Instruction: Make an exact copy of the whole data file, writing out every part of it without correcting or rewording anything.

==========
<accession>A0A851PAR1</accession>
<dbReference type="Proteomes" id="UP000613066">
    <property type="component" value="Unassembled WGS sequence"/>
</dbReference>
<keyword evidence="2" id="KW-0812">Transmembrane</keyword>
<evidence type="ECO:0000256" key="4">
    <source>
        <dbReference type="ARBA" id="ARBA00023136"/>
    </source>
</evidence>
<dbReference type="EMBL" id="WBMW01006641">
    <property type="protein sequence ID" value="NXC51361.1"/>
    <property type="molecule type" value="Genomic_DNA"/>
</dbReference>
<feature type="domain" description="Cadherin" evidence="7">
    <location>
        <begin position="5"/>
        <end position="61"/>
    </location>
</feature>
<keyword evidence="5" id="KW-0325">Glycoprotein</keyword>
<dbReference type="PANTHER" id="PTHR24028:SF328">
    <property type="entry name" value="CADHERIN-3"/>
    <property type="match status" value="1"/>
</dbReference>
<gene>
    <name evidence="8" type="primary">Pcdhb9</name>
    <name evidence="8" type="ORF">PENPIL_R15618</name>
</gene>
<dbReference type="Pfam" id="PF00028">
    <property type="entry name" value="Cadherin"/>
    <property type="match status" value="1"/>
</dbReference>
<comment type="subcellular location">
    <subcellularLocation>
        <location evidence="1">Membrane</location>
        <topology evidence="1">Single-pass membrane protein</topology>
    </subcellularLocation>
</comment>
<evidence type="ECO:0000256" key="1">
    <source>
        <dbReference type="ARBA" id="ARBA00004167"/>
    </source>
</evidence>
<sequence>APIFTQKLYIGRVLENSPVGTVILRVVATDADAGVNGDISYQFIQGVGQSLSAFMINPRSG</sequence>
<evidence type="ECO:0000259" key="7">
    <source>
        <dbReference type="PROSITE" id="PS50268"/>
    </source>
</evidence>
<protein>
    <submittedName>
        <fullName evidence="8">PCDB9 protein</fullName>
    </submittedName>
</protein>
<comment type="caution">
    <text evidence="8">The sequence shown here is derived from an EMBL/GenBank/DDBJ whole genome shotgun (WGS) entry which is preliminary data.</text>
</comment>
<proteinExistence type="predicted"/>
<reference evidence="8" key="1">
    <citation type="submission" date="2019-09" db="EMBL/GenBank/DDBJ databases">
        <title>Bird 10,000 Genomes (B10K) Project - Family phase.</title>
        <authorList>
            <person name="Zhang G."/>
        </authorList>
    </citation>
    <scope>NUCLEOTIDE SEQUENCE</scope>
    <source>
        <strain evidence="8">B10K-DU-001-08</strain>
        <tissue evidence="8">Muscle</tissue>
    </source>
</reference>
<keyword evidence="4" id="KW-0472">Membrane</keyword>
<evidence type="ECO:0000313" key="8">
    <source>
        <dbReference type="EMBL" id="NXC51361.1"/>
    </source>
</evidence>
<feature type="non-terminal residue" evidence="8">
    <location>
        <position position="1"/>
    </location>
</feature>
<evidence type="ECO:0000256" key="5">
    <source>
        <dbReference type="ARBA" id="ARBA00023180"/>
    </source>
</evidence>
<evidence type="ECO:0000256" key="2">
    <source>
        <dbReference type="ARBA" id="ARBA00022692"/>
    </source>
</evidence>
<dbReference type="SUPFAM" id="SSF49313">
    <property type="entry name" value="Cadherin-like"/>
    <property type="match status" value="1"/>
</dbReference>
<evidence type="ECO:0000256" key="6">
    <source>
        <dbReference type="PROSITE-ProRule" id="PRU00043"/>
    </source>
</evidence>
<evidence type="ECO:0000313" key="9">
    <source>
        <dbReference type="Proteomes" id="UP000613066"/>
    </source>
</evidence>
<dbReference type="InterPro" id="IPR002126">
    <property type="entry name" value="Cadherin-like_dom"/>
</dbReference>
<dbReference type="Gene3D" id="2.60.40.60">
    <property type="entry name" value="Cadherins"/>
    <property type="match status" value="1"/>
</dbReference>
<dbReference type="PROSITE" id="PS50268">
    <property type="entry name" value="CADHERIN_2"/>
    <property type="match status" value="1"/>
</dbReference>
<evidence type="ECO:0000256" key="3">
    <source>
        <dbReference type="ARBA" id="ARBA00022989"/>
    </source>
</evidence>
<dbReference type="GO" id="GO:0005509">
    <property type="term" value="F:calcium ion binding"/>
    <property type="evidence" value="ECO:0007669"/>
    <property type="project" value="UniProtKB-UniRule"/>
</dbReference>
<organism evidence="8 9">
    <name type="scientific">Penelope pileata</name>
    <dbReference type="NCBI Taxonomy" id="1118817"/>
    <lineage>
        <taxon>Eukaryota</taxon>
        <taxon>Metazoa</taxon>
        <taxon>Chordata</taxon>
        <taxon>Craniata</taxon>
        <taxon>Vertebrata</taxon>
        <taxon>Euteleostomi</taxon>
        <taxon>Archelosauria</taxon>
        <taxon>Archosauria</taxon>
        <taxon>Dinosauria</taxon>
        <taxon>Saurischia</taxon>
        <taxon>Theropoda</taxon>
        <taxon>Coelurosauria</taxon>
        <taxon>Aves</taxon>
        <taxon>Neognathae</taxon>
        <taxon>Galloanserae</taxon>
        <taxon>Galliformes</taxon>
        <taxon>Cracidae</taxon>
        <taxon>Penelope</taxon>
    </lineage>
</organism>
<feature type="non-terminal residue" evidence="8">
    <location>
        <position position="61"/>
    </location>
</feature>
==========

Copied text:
<accession>A0A851PAR1</accession>
<dbReference type="Proteomes" id="UP000613066">
    <property type="component" value="Unassembled WGS sequence"/>
</dbReference>
<keyword evidence="2" id="KW-0812">Transmembrane</keyword>
<evidence type="ECO:0000256" key="4">
    <source>
        <dbReference type="ARBA" id="ARBA00023136"/>
    </source>
</evidence>
<dbReference type="EMBL" id="WBMW01006641">
    <property type="protein sequence ID" value="NXC51361.1"/>
    <property type="molecule type" value="Genomic_DNA"/>
</dbReference>
<feature type="domain" description="Cadherin" evidence="7">
    <location>
        <begin position="5"/>
        <end position="61"/>
    </location>
</feature>
<keyword evidence="5" id="KW-0325">Glycoprotein</keyword>
<dbReference type="PANTHER" id="PTHR24028:SF328">
    <property type="entry name" value="CADHERIN-3"/>
    <property type="match status" value="1"/>
</dbReference>
<gene>
    <name evidence="8" type="primary">Pcdhb9</name>
    <name evidence="8" type="ORF">PENPIL_R15618</name>
</gene>
<dbReference type="Pfam" id="PF00028">
    <property type="entry name" value="Cadherin"/>
    <property type="match status" value="1"/>
</dbReference>
<comment type="subcellular location">
    <subcellularLocation>
        <location evidence="1">Membrane</location>
        <topology evidence="1">Single-pass membrane protein</topology>
    </subcellularLocation>
</comment>
<evidence type="ECO:0000256" key="1">
    <source>
        <dbReference type="ARBA" id="ARBA00004167"/>
    </source>
</evidence>
<sequence>APIFTQKLYIGRVLENSPVGTVILRVVATDADAGVNGDISYQFIQGVGQSLSAFMINPRSG</sequence>
<evidence type="ECO:0000259" key="7">
    <source>
        <dbReference type="PROSITE" id="PS50268"/>
    </source>
</evidence>
<protein>
    <submittedName>
        <fullName evidence="8">PCDB9 protein</fullName>
    </submittedName>
</protein>
<comment type="caution">
    <text evidence="8">The sequence shown here is derived from an EMBL/GenBank/DDBJ whole genome shotgun (WGS) entry which is preliminary data.</text>
</comment>
<proteinExistence type="predicted"/>
<reference evidence="8" key="1">
    <citation type="submission" date="2019-09" db="EMBL/GenBank/DDBJ databases">
        <title>Bird 10,000 Genomes (B10K) Project - Family phase.</title>
        <authorList>
            <person name="Zhang G."/>
        </authorList>
    </citation>
    <scope>NUCLEOTIDE SEQUENCE</scope>
    <source>
        <strain evidence="8">B10K-DU-001-08</strain>
        <tissue evidence="8">Muscle</tissue>
    </source>
</reference>
<keyword evidence="4" id="KW-0472">Membrane</keyword>
<evidence type="ECO:0000313" key="8">
    <source>
        <dbReference type="EMBL" id="NXC51361.1"/>
    </source>
</evidence>
<feature type="non-terminal residue" evidence="8">
    <location>
        <position position="1"/>
    </location>
</feature>
<evidence type="ECO:0000256" key="5">
    <source>
        <dbReference type="ARBA" id="ARBA00023180"/>
    </source>
</evidence>
<evidence type="ECO:0000256" key="2">
    <source>
        <dbReference type="ARBA" id="ARBA00022692"/>
    </source>
</evidence>
<dbReference type="SUPFAM" id="SSF49313">
    <property type="entry name" value="Cadherin-like"/>
    <property type="match status" value="1"/>
</dbReference>
<evidence type="ECO:0000256" key="6">
    <source>
        <dbReference type="PROSITE-ProRule" id="PRU00043"/>
    </source>
</evidence>
<evidence type="ECO:0000313" key="9">
    <source>
        <dbReference type="Proteomes" id="UP000613066"/>
    </source>
</evidence>
<dbReference type="InterPro" id="IPR002126">
    <property type="entry name" value="Cadherin-like_dom"/>
</dbReference>
<dbReference type="Gene3D" id="2.60.40.60">
    <property type="entry name" value="Cadherins"/>
    <property type="match status" value="1"/>
</dbReference>
<dbReference type="PROSITE" id="PS50268">
    <property type="entry name" value="CADHERIN_2"/>
    <property type="match status" value="1"/>
</dbReference>
<evidence type="ECO:0000256" key="3">
    <source>
        <dbReference type="ARBA" id="ARBA00022989"/>
    </source>
</evidence>
<dbReference type="GO" id="GO:0005509">
    <property type="term" value="F:calcium ion binding"/>
    <property type="evidence" value="ECO:0007669"/>
    <property type="project" value="UniProtKB-UniRule"/>
</dbReference>
<organism evidence="8 9">
    <name type="scientific">Penelope pileata</name>
    <dbReference type="NCBI Taxonomy" id="1118817"/>
    <lineage>
        <taxon>Eukaryota</taxon>
        <taxon>Metazoa</taxon>
        <taxon>Chordata</taxon>
        <taxon>Craniata</taxon>
        <taxon>Vertebrata</taxon>
        <taxon>Euteleostomi</taxon>
        <taxon>Archelosauria</taxon>
        <taxon>Archosauria</taxon>
        <taxon>Dinosauria</taxon>
        <taxon>Saurischia</taxon>
        <taxon>Theropoda</taxon>
        <taxon>Coelurosauria</taxon>
        <taxon>Aves</taxon>
        <taxon>Neognathae</taxon>
        <taxon>Galloanserae</taxon>
        <taxon>Galliformes</taxon>
        <taxon>Cracidae</taxon>
        <taxon>Penelope</taxon>
    </lineage>
</organism>
<feature type="non-terminal residue" evidence="8">
    <location>
        <position position="61"/>
    </location>
</feature>